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Primate Parasite Ecology
The Dynamics and Study of Host-Parasite Relationships

£98.00

Part of Cambridge Studies in Biological and Evolutionary Anthropology

Michael A. Huffman, Colin A. Chapman, Ellis C. Greiner, Antoinette McIntosh, Hideo Hasegawa, Robin B. Gasser, Johanna M. de Gruijter, Anton M. Polderman, Michael Muehlenbein, Charles L. Nunn, Michael V. K. Sukhdeo, Suzanne C. Sukhdeo, Anthony Di Fiore, Todd Disotell, Pascal Gagneux, Francisco J. Ayala, Peter D. Walsh, Magdalena Bermejo, José Domingo Rodríguez-Teijeiro, Taranjit Kaur, Jatinder Singh, David L. Reed, Melissa A. Toups, Jessica E. Light, Julie M. Allen, Shelly Flannigan, Natalie Leo, Shiho Fujita, Asami Ogasawara, Takashi Kageyama, Kazunari Ushida, Jozef Dupain, Carlos Nell, Klára Judita Petrželková, Paola Garcia, David Modrý, Francisco Ponce Gordo, Patricia C. Wright, Summer J. Arrigo-Nelson, Kristina L. Hogg, Brian Bannon, Toni Lyn Morelli, Jeffrey Wyatt, A. L. Harivelo, Felix Ratelolahy, Paula Pebsworth, Chris Bakuneeta, Shunji Gotoh, Massimo Bardi, Nathan D. Wolfe, William M. Switzer, Sylvia K. Vitazkova, Alexander D. Hernandez, Andrew J. MacIntosh, Anna H. Weyher, Jessica M. Rothman, Stacey A. M. Hodder, Jessica M. Rothman, Alice N. Pell, Dwight D. Bowman, Sadie J. Ryan, Raja Sengupta, Tony L. Goldberg, Hideo Hasegawa
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  • Date Published: February 2009
  • availability: In stock
  • format: Hardback
  • isbn: 9780521872461

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About the Authors
  • Anyone who has spent an extended period in the tropics has an idea, through caring for others or first-hand experience, just what it is like to be a primate parasite host. Monkeys and apes often share parasites with humans, for example the HIV viruses which evolved from related viruses of chimpanzees and sooty mangabeys, and so understanding the ecology of infectious diseases in non-human primates is of paramount importance. Furthermore, there is accumulating evidence that environmental change may promote contact between humans and non-human primates and increase the possibility of sharing infectious disease. Written for academic researchers, this book addresses these issues and provides up-to-date information on the methods of study, natural history and ecology/theory of the exciting field of primate parasite ecology.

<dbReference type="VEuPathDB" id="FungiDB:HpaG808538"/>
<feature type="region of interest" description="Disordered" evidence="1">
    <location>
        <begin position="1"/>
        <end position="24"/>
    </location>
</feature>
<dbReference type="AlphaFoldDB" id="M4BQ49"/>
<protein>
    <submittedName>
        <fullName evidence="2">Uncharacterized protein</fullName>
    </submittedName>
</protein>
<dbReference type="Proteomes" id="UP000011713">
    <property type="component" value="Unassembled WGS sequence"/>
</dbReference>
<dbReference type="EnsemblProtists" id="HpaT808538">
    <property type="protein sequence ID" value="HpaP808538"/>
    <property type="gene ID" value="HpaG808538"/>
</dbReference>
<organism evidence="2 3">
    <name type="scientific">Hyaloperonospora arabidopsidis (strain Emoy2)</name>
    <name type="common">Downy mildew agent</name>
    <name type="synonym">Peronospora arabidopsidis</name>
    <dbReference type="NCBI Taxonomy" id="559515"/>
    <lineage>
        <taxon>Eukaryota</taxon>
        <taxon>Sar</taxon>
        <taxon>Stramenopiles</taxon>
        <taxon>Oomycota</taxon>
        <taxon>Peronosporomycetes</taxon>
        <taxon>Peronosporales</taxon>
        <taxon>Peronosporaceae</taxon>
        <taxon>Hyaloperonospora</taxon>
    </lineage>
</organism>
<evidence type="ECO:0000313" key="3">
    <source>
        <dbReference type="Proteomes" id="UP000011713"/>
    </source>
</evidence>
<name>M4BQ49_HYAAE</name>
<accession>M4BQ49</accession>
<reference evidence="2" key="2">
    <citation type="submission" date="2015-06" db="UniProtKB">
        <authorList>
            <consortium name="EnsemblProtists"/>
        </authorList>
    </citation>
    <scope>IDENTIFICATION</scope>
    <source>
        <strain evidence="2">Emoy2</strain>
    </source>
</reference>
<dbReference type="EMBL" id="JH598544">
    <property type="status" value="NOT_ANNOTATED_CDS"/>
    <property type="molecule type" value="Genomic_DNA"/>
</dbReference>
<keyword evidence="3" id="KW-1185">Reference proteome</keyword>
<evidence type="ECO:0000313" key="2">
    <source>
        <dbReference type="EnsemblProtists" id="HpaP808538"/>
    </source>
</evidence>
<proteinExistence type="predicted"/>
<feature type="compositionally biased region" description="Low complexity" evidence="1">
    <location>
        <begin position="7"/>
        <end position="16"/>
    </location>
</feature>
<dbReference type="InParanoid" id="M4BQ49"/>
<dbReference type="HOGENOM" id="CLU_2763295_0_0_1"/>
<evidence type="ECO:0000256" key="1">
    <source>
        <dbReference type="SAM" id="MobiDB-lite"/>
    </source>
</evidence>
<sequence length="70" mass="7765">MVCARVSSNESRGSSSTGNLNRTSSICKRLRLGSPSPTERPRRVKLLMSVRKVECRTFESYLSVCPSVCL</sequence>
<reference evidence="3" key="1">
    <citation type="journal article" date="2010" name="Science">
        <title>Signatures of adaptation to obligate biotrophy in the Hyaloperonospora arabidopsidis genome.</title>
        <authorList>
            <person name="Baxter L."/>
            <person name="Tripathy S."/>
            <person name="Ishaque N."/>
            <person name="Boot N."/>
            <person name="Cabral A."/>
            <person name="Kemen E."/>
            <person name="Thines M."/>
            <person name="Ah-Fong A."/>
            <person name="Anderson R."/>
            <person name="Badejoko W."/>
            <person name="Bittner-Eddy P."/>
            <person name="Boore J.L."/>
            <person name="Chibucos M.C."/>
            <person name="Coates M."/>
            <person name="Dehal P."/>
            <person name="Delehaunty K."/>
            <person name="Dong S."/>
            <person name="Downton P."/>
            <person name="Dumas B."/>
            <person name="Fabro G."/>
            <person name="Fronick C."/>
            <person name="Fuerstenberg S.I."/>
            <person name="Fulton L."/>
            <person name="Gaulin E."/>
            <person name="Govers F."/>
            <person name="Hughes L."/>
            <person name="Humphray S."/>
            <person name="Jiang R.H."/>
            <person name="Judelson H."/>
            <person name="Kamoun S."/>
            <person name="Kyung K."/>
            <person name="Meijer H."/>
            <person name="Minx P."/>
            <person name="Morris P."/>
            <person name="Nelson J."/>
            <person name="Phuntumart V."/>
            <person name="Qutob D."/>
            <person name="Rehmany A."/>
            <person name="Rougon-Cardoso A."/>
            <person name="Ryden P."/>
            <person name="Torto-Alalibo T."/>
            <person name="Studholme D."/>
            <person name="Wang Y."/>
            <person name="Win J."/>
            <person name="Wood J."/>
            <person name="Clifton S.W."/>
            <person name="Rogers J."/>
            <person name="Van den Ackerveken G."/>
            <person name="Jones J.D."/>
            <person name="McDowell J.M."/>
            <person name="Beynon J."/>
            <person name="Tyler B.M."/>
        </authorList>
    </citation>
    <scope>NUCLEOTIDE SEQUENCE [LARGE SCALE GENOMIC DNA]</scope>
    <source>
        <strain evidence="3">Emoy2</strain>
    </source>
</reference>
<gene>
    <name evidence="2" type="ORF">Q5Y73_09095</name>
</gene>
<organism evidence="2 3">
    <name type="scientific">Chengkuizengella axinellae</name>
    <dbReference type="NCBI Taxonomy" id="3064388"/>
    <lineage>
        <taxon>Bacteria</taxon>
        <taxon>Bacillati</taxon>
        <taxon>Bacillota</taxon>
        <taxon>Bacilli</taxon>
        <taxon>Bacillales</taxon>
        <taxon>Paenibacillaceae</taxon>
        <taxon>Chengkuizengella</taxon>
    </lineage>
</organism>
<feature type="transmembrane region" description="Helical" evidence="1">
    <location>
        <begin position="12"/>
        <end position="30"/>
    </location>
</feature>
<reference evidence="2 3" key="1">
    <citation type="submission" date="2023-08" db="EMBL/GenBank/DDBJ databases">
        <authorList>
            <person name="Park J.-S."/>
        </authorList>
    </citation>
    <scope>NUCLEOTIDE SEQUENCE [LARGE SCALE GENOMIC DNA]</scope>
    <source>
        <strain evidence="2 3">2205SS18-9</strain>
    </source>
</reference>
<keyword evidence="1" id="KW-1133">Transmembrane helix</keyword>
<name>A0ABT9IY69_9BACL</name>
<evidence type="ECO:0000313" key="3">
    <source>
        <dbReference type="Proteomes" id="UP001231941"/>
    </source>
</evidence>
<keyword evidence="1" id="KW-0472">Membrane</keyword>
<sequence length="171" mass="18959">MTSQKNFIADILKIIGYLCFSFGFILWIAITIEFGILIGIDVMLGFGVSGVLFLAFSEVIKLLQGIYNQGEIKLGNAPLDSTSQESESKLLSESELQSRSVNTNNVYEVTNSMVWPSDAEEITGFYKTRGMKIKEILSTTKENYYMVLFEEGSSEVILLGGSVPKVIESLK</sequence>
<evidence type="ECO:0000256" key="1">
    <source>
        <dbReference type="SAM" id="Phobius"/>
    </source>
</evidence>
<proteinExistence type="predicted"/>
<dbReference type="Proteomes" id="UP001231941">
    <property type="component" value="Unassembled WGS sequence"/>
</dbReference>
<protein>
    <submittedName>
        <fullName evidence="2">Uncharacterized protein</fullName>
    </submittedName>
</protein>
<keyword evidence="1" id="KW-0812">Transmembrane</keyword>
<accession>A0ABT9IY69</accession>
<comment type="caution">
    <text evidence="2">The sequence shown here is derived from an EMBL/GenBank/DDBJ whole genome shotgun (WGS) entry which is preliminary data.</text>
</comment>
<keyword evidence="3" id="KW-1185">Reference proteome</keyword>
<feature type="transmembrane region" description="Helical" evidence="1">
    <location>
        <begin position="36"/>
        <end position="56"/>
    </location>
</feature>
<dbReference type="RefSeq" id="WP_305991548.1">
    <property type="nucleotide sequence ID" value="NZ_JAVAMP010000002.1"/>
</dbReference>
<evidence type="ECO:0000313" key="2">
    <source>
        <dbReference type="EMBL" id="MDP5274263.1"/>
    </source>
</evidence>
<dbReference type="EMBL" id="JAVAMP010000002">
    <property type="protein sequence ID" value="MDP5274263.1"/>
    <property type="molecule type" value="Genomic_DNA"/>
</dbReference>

• Contains chapters that point the academic community in new directions for investigations
    • Combines theory and practice to give a well-rounded understanding of how parasite host systems operate
    • Written in a straightforward style that is accessible to non parasitologists, and will appeal to a wide audience, including primatologists and conservation biologists.
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    'this book is useful to both graduate students or researchers.' Mammalia

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    Product details

    • Date Published: February 2009
    • format: Hardback
    • isbn: 9780521872461
    • length: 548 pages
    • dimensions: 235 x 157 x 30 mm
    • weight: 0.99kg
    • contains: 48 b/w illus.
    • availability: In stock
  • Table of Contents

    Primate disease ecology: an integrative approach
    Part I. Methods to Study Primate-Parasite Interactions:
    1. Collection methods and diagnostic procedures for primate parasitology
    2. Methods of collection and identification of minute nematodes from the feces of primates, with special application to coevolutionary study of pinworms
    3. The utility of molecular methods for elucidating primate-pathogen relationships – the Oesophagostomum bifurcum example
    4. The application of endocrine measures in primate parasite ecology
    5. Using agent-based models to investigate primate disease ecology
    Part II. The Natural History of Primate–Parasite Interactions: